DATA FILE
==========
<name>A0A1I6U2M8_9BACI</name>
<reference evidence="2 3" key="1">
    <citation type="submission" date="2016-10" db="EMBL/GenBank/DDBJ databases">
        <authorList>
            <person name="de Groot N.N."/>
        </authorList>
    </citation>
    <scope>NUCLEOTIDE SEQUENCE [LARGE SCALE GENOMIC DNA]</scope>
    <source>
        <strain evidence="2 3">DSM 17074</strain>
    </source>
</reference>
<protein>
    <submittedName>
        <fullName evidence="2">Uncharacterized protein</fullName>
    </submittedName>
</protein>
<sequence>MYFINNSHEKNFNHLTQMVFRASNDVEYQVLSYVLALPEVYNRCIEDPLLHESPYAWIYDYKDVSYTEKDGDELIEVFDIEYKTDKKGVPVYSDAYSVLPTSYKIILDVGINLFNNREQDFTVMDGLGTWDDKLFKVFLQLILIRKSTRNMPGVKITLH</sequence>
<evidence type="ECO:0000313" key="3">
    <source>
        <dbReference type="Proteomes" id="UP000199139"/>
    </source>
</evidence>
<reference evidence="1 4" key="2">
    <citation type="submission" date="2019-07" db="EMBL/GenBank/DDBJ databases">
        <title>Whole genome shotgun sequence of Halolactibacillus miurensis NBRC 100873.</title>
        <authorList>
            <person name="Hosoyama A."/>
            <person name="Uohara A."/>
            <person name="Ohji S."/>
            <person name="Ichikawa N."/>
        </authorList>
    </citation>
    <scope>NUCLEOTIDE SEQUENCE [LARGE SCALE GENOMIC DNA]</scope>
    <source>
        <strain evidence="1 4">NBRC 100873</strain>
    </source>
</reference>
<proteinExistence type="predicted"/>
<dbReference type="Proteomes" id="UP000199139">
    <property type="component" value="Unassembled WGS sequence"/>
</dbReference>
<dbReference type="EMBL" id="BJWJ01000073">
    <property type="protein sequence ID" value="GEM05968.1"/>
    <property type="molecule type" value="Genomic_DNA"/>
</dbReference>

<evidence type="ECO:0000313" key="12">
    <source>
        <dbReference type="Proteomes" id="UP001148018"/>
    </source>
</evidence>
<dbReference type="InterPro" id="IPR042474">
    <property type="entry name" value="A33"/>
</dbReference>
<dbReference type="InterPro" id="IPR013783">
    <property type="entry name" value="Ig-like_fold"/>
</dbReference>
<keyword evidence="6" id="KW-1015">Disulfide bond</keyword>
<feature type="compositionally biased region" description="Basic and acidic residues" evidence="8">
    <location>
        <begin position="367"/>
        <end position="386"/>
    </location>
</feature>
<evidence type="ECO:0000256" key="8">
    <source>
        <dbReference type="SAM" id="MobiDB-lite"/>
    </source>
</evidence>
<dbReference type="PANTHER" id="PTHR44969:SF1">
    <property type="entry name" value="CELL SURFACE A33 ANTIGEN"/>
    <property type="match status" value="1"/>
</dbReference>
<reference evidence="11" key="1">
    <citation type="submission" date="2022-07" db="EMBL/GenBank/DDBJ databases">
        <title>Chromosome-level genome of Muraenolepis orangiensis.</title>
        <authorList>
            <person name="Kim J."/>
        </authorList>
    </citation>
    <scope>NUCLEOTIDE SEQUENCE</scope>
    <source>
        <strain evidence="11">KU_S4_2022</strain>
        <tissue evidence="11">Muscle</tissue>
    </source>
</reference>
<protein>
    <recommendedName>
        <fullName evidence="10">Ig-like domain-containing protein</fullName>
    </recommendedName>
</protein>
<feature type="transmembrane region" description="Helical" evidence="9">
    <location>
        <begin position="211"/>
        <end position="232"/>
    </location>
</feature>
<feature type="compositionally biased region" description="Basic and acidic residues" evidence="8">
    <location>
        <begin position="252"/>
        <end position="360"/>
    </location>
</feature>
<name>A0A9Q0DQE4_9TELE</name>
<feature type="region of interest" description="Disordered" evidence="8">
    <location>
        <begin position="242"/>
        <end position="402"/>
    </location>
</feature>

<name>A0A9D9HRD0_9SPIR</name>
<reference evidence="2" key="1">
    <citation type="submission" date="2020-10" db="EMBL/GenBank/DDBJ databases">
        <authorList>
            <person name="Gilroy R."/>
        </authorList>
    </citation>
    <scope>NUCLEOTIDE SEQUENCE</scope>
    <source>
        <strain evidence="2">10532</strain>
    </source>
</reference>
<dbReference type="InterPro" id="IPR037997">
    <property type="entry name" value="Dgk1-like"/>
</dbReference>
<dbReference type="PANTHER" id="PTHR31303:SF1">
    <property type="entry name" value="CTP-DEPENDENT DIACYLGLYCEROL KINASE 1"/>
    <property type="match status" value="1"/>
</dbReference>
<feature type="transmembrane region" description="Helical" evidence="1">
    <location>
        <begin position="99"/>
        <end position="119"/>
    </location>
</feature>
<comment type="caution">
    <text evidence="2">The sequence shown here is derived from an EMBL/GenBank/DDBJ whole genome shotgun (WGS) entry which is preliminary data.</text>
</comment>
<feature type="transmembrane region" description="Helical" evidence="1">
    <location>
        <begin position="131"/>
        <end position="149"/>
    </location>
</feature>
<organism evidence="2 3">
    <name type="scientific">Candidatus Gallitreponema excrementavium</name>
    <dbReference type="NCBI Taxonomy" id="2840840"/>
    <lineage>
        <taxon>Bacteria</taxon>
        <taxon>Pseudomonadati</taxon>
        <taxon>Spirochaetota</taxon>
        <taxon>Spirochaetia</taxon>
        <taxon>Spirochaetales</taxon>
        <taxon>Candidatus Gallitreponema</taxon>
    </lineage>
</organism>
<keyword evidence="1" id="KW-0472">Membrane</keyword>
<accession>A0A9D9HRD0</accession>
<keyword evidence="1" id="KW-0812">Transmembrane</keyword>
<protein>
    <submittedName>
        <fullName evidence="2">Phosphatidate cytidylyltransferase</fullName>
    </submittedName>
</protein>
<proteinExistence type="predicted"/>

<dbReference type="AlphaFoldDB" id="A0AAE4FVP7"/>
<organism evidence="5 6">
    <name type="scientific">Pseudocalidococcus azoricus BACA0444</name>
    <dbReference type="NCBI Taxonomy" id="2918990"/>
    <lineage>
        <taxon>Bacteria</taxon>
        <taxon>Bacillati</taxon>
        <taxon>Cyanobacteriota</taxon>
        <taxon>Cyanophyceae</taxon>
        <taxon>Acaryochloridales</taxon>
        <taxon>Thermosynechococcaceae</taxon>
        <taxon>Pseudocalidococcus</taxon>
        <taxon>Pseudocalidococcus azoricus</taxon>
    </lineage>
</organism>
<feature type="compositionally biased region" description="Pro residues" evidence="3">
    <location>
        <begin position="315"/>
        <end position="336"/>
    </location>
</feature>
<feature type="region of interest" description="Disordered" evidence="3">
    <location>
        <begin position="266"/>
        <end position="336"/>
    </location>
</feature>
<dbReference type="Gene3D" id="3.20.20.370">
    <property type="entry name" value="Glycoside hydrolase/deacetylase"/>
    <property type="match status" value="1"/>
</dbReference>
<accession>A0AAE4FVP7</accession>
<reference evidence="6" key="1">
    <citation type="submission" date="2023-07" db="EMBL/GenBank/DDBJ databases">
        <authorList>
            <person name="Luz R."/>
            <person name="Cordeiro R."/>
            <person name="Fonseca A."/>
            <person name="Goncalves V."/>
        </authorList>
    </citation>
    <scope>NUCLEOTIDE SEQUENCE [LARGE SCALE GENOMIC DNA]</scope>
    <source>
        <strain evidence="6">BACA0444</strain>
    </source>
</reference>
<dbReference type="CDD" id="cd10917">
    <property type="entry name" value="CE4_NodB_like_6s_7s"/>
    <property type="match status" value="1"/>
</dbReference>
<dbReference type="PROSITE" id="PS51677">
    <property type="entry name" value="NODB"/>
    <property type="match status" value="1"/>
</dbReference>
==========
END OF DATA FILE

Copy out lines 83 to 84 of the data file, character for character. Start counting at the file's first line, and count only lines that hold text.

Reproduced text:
        <strain evidence="11">KU_S4_2022</strain>
        <tissue evidence="11">Muscle</tissue>